Owner Peter Remes reeled off the list of projects First & First has done in Northeast including The Broadway and the Van Buren Building, and discussed Icehouse Plaza on Nicollet Avenue where restaurants have gone into a challenging building. Also on the team are RSP Architects with their experience in adaptive reuse of the former Grain Belt Brewery as their headquarters, and Damon Farber Associates. RSP also designed the new Pierre Bottineau Library and the Hiawatha Public Works facility.
First & First would tear down three of the outbuildings and make accessible courtyard green space. The goal is not to maximize space, but to make a good working environment, said one of the presenters. Parking would be in the lower level of the building, reducing by 150 spaces what’s needed on grade. The redevelopment would be an entirely commercial and community hub.
Scott Tankenoff encouraged a decision to be made based on reputation, and Hillcrest
has a long history in Northeast with over 325,000 square feet in projects. Their model is to offer spaces at somewhat less than market rent, helping businesses get established and grow. Hillcrest finances its projects internally, and has no “hired guns,” all employees, most of them with 20 years or more at the company, he said.
Tankenoff said they do not hire architects but they do manage a clean architectural look with features that keep a building edgy, relevant and desirable. “I did not submit a site plan,” he said. A major concern that will dictate the next step and what the building can be, is 105-115 days to complete environmental testing, the step that requires the longest lead time in any of their acquisitions. “We have to look for lead, after all this was a light bulb factory.” Still, he said a six to nine month turnaround would not be unreasonable. “807 will remain, we may take down other buildings. We’ll keep the parking lot” though it is in dire need of landscaping. “We would deed-restrict it to commercial uses, and maybe live-work, though that is not in the current plan.”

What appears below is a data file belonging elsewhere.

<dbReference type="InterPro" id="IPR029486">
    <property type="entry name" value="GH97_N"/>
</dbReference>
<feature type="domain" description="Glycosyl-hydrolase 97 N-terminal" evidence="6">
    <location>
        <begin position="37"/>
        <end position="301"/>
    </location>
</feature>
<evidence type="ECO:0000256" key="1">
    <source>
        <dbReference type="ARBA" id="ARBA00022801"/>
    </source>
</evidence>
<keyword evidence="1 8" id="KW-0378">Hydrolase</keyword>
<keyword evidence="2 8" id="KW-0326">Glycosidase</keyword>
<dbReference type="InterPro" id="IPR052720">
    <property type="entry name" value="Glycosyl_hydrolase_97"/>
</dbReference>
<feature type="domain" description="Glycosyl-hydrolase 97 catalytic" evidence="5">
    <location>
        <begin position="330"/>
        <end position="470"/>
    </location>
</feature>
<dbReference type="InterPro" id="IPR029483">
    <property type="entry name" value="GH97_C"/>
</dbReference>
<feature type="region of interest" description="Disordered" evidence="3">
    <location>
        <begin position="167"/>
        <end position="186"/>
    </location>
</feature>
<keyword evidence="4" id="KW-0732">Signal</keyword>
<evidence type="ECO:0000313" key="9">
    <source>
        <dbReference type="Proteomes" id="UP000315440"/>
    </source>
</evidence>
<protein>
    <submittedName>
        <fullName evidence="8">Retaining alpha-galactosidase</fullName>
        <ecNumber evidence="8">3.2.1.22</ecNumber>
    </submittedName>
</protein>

Charlie Lazor of Lazor Office and a developer of Blu Dot furniture, made part of his team’s presentation. He said Northeast is “defined by makers” needing sometimes heavy equipment that is not within their means to afford. So this project, combining 116 market rate apartments, 34 live/work spaces and 50,000 square feet of commercial would have a swipe-card system giving access to a shared space with shared equipment.